Age of Justinian Part III
Samizdat Under Justinian
|Map of Byzantine Empire under Justinian I|
In two previous postings I discussed the reign of Justinian I1 Here I will discuss a rather interesting feature of the intellectual culture of the time period. The existence of an alternative dissenting intellectual culture / opposition to the official culture promulgated by the Imperial state and glorifying Justinian.
I have in my previous two postings mentioned and used the contemporary historian Procopius of Caesarea, ( A town in modern day Israel). Now Procopius was more or less the official historian of Justinian I’s reign writing his classic The Wars. Later Procopius would write his panegyric to Justinian I The Buildings which was also his last work.2
Now in the former Soviet Union there circulated in the underground intellectual milieu Samizdat documents. Generally books, journals etc., that were banned by the authorities or contained information damaging to the regime. These documents would often be copied and circulated from person to person. Often the authors were unknown. These documents circulating were basically a type of intellectual resistance to the regime. Often Samizdat documents were created by those in official literary positions and circulated privately outside the more official accepted publications of the same author. Thus did dissent in the Soviet Union exist and circulate its view of reality as against official reality. Something similar may have existed in the Byzantine Empire during the reign of Justinian I.3
Now Procopius didn’t just write the above works he also wrote, in secret, the scandalous, vicious attack on Justinian I, his wife Theodora and the whole state dominated by them called The Secret History.4
The Secret History is almost unimaginably vicious; it just reeks of hatred for Justinian I and his whole system. This is especially in contrast to The Buildings which comes across as an utterly servile example of stomach turning flattery to Justinian I. Not surprisingly most people have taken The Buildings' flattery as wholly insincere. There are of course some exceptions people who try to argue that Procopius’ venom in The Secret History is a simple literary convention and that The Buildings is likely to a large extent sincere.5
One read of The Secret History with it's almost pathological hatred and loathing of Justinian I and Theodora should cure that absurd notion. For example:
Well, then, this Emperor [Justinian I] was dissembling, crafty, hypocritical, secretive by temperament, two-faced; a clever fellow with a marvelous ability to conceal his real opinion, an able to shed tears, not from joy or sorrow but employing them artfully when required in accordance with the immediate need, lying all the time, not carelessly, however, but confirming his undertakings both with his signature and the most dread oaths, even when dealing with his own subjects.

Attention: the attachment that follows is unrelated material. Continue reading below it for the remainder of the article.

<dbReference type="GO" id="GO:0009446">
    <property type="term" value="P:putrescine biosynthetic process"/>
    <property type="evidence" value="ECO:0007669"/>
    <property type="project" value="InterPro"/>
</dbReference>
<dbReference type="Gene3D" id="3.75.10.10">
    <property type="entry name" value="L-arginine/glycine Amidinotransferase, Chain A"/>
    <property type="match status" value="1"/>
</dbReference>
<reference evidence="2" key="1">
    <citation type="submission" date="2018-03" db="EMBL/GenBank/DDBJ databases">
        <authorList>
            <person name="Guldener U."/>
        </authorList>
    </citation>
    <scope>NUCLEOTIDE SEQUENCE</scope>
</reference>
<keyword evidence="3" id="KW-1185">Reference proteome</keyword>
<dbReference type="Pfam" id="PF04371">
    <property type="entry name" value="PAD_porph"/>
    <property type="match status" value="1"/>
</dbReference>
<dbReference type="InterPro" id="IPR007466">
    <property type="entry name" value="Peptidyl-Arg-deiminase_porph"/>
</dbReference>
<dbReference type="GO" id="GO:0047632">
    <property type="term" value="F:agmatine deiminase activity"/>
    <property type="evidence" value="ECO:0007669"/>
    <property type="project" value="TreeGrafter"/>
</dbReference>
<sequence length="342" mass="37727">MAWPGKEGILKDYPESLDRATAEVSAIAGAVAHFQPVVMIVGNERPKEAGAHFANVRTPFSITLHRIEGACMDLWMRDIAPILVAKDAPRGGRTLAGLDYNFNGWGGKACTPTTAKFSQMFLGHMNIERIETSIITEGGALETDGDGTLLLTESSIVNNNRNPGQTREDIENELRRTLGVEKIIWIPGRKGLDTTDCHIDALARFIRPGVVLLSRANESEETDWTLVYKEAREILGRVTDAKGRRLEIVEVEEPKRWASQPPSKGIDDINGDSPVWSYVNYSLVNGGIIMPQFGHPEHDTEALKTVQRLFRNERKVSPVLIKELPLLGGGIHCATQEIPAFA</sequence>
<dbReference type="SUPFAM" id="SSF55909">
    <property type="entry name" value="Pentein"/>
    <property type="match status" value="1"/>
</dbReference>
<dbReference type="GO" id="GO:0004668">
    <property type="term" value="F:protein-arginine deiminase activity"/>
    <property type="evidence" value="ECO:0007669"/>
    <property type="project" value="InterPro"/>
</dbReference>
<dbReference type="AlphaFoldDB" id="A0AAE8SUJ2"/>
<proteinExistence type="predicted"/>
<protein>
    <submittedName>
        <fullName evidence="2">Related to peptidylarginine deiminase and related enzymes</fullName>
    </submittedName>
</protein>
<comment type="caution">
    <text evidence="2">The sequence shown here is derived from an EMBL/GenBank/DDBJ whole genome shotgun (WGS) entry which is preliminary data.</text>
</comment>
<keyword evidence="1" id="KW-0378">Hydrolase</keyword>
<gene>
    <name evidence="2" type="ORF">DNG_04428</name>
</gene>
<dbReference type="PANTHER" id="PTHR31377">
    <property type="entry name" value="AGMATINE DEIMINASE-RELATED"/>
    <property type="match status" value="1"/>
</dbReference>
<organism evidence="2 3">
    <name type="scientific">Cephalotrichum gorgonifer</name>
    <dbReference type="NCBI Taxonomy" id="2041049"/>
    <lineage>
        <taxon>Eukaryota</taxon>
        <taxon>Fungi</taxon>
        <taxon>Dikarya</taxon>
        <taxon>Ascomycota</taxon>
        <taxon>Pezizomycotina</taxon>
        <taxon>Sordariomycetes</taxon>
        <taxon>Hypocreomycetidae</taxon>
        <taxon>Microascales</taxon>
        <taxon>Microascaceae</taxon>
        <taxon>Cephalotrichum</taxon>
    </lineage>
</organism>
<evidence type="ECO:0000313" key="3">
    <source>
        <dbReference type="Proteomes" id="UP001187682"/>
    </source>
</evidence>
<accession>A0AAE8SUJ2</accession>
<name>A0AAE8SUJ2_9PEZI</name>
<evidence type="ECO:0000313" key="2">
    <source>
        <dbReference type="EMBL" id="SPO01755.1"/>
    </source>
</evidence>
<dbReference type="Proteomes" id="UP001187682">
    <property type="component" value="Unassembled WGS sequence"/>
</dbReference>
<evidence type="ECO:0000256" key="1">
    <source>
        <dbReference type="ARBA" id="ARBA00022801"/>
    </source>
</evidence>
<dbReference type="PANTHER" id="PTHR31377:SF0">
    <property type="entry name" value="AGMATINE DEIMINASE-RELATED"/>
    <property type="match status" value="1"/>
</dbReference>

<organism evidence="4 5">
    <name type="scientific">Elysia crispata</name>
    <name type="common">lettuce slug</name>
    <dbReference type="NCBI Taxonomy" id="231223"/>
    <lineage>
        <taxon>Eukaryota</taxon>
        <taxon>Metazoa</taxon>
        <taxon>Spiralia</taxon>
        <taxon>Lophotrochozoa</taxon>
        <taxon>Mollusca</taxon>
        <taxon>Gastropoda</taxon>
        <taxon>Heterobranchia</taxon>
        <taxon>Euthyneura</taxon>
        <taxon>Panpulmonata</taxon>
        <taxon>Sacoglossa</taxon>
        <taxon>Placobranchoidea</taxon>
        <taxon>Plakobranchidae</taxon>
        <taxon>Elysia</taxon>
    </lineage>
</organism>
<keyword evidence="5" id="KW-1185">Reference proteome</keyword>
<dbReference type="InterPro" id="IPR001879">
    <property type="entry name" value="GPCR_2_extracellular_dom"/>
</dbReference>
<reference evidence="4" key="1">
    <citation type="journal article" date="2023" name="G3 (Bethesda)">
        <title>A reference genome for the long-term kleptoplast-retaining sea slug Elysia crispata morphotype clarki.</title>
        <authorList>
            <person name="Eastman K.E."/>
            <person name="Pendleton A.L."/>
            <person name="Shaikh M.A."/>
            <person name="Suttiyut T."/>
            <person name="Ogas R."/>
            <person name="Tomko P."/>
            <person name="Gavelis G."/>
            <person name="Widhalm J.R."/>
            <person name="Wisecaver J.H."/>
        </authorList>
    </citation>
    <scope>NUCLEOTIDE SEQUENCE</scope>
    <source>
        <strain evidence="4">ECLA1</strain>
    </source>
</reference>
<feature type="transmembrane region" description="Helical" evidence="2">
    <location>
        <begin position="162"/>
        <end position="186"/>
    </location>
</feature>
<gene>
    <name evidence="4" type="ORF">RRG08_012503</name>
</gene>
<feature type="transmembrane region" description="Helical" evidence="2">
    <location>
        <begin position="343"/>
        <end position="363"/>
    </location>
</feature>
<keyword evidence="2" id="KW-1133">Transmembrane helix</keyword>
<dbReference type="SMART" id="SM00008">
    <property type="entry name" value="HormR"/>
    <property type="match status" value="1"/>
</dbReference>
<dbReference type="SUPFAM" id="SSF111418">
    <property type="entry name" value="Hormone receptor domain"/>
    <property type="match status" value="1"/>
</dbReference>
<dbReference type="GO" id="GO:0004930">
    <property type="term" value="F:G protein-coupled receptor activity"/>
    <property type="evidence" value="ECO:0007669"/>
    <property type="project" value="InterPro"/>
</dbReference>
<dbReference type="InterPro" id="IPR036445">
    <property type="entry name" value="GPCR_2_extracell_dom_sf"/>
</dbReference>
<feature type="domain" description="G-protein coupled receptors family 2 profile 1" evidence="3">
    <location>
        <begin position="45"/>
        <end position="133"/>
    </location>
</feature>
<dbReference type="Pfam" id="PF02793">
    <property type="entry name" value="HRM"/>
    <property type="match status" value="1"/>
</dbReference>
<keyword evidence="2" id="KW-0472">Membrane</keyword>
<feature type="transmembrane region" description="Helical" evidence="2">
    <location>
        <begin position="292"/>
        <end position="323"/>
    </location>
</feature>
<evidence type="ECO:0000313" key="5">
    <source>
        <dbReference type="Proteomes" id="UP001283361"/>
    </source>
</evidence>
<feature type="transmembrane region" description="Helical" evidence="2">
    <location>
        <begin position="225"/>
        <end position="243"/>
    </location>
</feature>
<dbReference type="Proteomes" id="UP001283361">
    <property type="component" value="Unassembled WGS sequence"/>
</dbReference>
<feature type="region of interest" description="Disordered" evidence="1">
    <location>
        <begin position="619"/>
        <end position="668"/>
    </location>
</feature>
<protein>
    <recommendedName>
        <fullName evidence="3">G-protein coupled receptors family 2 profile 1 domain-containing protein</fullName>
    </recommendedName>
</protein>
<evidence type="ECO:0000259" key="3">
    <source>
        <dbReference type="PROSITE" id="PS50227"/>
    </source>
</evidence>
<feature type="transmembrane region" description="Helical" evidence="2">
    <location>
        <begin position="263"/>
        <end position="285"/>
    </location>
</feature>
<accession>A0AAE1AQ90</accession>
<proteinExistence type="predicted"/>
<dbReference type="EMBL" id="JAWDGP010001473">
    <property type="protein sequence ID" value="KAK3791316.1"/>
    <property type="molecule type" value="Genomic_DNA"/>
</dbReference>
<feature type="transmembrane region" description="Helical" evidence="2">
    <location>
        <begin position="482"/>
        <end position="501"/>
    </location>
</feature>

…they [Justinian I and Theodora] were at one in their rapacity, their bloodlust and their utter contempt for the truth. Both of them were the most practiced liars.
Anyway, whenever Justinian ,if he is a man, departs from this life, or, as The Chief of the Demons, sets this mortal life aside, then all those the fortune still to be alive will know the truth…6
One of the ironies of The Secret History is that it is considered to be invective aside pretty accurate. This is often ignored by historians but it does seem to be the case.7
Further it is clear that Procopius’ books The Wars and The Buildings should be considered in context and conjunction with The Secret History. It is generally recognized that The Wars' picture of Justinian and his rule is not positive but carefully crafted to give a decidedly negative view if read with care. Certainly the work is no panegyric in the slightest. Although its criticism of the imperial pair, (Justinian and Theodora), is carefully veiled and indirect.8
Procopius had a whole set of classical allusions, tropes and metaphors he could use to convey the “real” meaning of his text. Further those who had read or knew about The Secret History could read the contents of The Wars bearing it in mind and then discover new meanings in the text. Like a Soviet Writer during the period of the Soviet Union he could convey meaning indirectly and by allusion, and metaphor. People could read into his text meanings that the authorities because they were not primed would miss.9
Thus we have The Buildings, a work that Procopius at its beginning explicitly states that its purpose is to praise virtuous deeds. Procopius then goes on to praise Justinian I wars, religious policy etc. it is an embarrassing panegyric done either by commission or for gain and probably not the slightest bit sincere. Certainly Procopius talks in the beginning about subjects who benefit from generous rulers.10
However the irony begins very quickly when Procopius praises in various sections of The Buildings Justinian’s religious policy. This is ironic given Procopius’ quite vehement denunciations of religious persecution in The Secret History. Thus we have Procopius praising in The Buildings the enforcement of religious uniformity.
And finding that the belief in God was, before his time, straying into errors and being forced to go in many directions, he completely destroyed all the paths leading to such errors, and brought it about that it stood on the firm foundation of a single faith.11
In The Secret History we have comments like: